Is 10 Grams of Fat a Lot for One Meal?

You need dietary fat for your body to function properly. Not only is fat a source of energy, but it's necessary for many vital biological and physiological processes in your body, including growth and development. It's important to manage the types of fat you consume, because not all fat is created equal. By eating 10 grams of fat, you may be contributing to optimal health or consuming more empty calories than necessary. It's the quality of that 10 grams of fat, more than the quantity, that's important for health.

Avocados contribute healthy fats to your diet. (Image: beats3/iStock/GettyImages)

Tip

Whether 10 grams of fat is a lot for a meal depends on the type of fat you eat and what other fats are included in your diet for the day. Your body weight also makes a difference, because that determines your RDA for fat.

How Much Do You Need?

The amount of fat you should consume in a day depends on your calorie intake, which can vary according to how active you are, your weight, age and gender. The 2015-2020 Dietary Guidelines for Americans says to aim for a total fat intake of 20 to 35 percent of your daily calories. For example, at 2,000 calories per day, your suggested upper limit of total fat would be about 78 grams, says the Mayo Clinic.

Choose Unsaturated Fats

If that 10 grams of fat you eat for breakfast is unsaturated fat, it can provide some major health benefits. Monounsaturated and polyunsaturated fats help with the absorption of vitamins and with the production of vitamin E, says the FDA. They also insulate and cushion your body and support metabolism. Unsaturated fats are usually liquid at room temperature. Monounsaturated fats are found in foods such as vegetable oils (olive, canola and peanut oils), nuts and nut butters, and avocado.

Polyunsaturated fats are considered essential because they're required for normal body functioning, but they can't be made by your body and must come from your diet. Essential fats play a role in many body processes, including immune and nervous system function, blood clotting and blood pressure regulation. Polyunsaturated fat also comes from plant-based sources. Foods that contain polyunsaturated fat include sunflower seeds, corn, soybeans and nuts.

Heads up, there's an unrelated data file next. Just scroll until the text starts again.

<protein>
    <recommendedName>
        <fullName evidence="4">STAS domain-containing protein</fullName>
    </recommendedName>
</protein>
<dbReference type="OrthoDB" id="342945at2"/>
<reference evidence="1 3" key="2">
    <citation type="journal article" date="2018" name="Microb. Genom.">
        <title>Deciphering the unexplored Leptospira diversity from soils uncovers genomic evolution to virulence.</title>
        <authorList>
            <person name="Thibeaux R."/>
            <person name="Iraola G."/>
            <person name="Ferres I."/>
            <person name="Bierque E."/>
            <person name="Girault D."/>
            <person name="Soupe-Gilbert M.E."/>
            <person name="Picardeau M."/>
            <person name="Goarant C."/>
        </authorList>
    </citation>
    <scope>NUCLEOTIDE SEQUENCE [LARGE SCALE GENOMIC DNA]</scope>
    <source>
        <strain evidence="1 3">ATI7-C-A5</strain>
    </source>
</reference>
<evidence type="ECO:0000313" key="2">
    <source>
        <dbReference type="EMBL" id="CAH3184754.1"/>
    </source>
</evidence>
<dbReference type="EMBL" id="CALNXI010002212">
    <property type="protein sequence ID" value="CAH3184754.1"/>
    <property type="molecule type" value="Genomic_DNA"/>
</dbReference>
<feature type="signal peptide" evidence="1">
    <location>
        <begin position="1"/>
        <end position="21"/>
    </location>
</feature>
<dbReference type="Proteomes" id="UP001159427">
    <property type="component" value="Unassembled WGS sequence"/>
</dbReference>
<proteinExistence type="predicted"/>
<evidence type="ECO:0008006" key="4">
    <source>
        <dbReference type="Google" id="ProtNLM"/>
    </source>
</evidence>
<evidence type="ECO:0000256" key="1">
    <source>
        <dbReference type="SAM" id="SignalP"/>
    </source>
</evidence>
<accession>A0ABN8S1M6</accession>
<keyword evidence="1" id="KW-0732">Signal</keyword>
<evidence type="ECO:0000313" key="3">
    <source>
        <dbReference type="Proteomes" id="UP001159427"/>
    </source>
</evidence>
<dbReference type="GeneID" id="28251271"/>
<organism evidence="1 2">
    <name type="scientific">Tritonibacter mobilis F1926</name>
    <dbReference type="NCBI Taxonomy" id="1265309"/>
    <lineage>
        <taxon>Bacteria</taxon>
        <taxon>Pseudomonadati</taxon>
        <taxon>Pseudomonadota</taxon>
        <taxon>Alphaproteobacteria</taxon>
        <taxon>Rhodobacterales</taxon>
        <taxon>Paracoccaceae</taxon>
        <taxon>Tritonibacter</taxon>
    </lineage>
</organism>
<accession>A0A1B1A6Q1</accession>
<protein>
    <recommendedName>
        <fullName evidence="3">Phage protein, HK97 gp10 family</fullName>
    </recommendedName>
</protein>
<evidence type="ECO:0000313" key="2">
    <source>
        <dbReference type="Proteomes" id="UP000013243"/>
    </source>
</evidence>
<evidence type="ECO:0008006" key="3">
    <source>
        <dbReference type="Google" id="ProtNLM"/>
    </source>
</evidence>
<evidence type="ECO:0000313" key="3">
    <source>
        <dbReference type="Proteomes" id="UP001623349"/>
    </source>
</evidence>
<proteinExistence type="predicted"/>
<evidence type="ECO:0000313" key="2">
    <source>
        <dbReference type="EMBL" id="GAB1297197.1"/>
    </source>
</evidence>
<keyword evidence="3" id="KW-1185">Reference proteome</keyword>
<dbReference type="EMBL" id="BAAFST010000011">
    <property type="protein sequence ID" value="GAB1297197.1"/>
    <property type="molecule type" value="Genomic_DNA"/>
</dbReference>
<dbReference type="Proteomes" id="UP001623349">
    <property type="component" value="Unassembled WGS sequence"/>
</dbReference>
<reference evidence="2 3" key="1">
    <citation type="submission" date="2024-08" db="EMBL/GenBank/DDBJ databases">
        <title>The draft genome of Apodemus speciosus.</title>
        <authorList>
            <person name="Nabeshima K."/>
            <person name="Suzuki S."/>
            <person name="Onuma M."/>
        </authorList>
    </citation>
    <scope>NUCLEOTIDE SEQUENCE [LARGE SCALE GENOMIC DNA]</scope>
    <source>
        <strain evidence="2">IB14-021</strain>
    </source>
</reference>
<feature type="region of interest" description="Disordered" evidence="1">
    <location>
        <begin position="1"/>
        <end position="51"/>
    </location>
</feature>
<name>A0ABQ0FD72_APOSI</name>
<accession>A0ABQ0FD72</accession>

Limit Saturated Fat

Saturated fat comes from animal products and some tropical oils. It's the fat often associated with raising LDL cholesterol and increasing inflammation. If the 10 grams of fat in your meal includes a high percentage of saturated or trans fats, you need to monitor any other fat you add to your daily saturated fat intake to prevent a negative impact on your health.

The 2015-2020 Dietary Guidelines for Americans advises limiting your daily saturated fat intake to no more than 10 percent of your calorie consumption, which would be 22 grams if you're eating a 2,000-calorie-per-day diet. If your meal includes 10 grams of saturated fat, that would account for almost half of your recommended intake of saturated fat for the day.

For people who need to lower their cholesterol, the American Heart Association recommends that saturated fat should come from no more than 5 to 6 percent of your calories. For example, for a daily diet of 2,000 calories, no more than 120 of them should come from saturated fat, which equals about 11 to 13 grams of saturated fat per day. Foods high in saturated fats include fatty meats, full-fat dairy products, butter, palm and coconut oil, and baked goods.

Avoid Trans Fat

There are no safe levels of trans fats, so they shouldn't be a significant part of your diet. Trans fatty acids form as a result of hydrogenation, the transformation of a liquid fat to a solid fat. Food with trans fats include solid margarine, shortening, powdered and liquid flavored coffee creamers, and many prepackaged and processed foods.

Make Wise Fat Choices

Whether you're trying to lose weight, have a medical problem or just want to be healthy, the fats you choose to consume can make a difference. Limiting your intake of saturated fat can help improve your health as long as you replace it with good fats, especially those containing omega-3s, rather than refined carbs. In other words, don't go no fat, go good fat. The Academy of Nutrition and Dietetics offers great suggestions for incorporating healthy fats into your diet:

  • Limit your intake of saturated fats by replacing some red meat with beans, nuts, poultry and fish.
  • Eat more omega-3 fats, found in fish, walnuts, ground flaxseeds, canola oil and soybean oil.
  • Cook with olive oil instead of stick margarine or shortening.
  • Eat more avocados, which contain brain-healthy fats and are very filling.
  • Add nuts to vegetable dishes and mix them with breadcrumbs for toppings.
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